LONDON — A new randomized study of vitamin D supplementation in multiple sclerosis (MS) has shown some intriguing results. Although the primary endpoint of "no evidence of disease activity" was not improved with vitamin D, imaging results did suggest a benefit in the group given supplementation.

The double-blind placebo-controlled SOLAR study of high-dose oral cholecalciferol (vitamin D3) oil was presented at the Congress of the European Committee for Treatment and Research in Multiple Sclerosis (ECTRIMS) 2016 by Raymond Hupperts, MD, Orbis Medical Center, Sittard, the Netherlands.

"I think the most important message of SOLAR is that the vitamin D status of an MS patient matters for the disease process," coauthor Joost Smolders, MD, Canisius-Wilhelmina Hospital, Nijmegen, the Netherlands, told Medscape Medical News. The significant improvements we saw in the vitamin D group after supplementation on important MRI measures in our subjects, combined with a point estimate of annualized relapse rate reduction of 30% (albeit nonsignificant), show that vitamin D status is relevant for the disease process of MS."

He added: "This shows that findings in association studies thus far cannot be regarded as exclusive confounding or reverse causality. Of course, further trials are needed to confirm these findings on clinical endpoints, and several important issues, including dosing and eligible patients, also need to be resolved."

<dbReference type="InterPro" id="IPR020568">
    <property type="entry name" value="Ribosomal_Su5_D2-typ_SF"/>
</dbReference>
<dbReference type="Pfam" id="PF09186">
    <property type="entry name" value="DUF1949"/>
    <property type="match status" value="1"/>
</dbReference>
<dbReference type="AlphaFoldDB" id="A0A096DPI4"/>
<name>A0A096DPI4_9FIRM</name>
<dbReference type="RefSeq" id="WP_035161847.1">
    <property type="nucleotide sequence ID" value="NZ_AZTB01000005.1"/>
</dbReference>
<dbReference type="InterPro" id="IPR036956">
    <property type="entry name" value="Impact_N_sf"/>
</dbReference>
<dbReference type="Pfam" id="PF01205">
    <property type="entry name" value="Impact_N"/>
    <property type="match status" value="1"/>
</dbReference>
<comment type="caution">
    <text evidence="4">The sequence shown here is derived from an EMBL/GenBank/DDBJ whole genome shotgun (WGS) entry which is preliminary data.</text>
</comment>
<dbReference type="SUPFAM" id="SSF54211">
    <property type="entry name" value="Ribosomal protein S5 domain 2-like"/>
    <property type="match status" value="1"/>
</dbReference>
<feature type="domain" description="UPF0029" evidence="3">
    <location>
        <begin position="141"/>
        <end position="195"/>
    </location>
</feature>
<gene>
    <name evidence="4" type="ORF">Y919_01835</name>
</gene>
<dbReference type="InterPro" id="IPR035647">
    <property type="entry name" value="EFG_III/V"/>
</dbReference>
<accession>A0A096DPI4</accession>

Small Sample, Largest Trial

Commenting on the study for Medscape Medical News, Alberto Ascherio, MD, professor of nutrition and epidemiology at the Harvard TH Chan School of Public Health, Boston, Massachusetts, said, "The results of SOLAR provide further evidence that vitamin D supplementation is a safe and effective add-on treatment in patients with MS treated with β-interferon.

"The lack of significance for clinical outcomes should be interpreted considering the short duration of the trial (48 weeks) and relatively small sample size (219 patients) — for comparisons, most randomized trials of new MS drugs recruited over 800 patients to be able to demonstrate a significant effect," he added.

Dr Smolders noted that although the SOLAR study was small, it was in fact the largest randomized study to date of vitamin D3 as add-on therapy in MS.

For the study, 229 patients with a 25-hydroxyvitamin D serum concentration below 150 nmol/L were randomly assigned to the cholecalciferol oil at an oral daily dose of 14,000 IU (350 μg) or placebo. All patients were already receiving subcutaneous interferon β1a.

The primary endpoint was the percentage of patients who were disease activity free at week 48. This was defined as the absence of relapses, disability progression, and new combined unique active lesions (Gd-enhancing T1 or new or enlarging T2 lesions).

This endpoint was not different between the two groups, with 37.2% of the vitamin D group achieving "no evidence of disease activity" vs 35.3% of those receiving placebo (P = .912).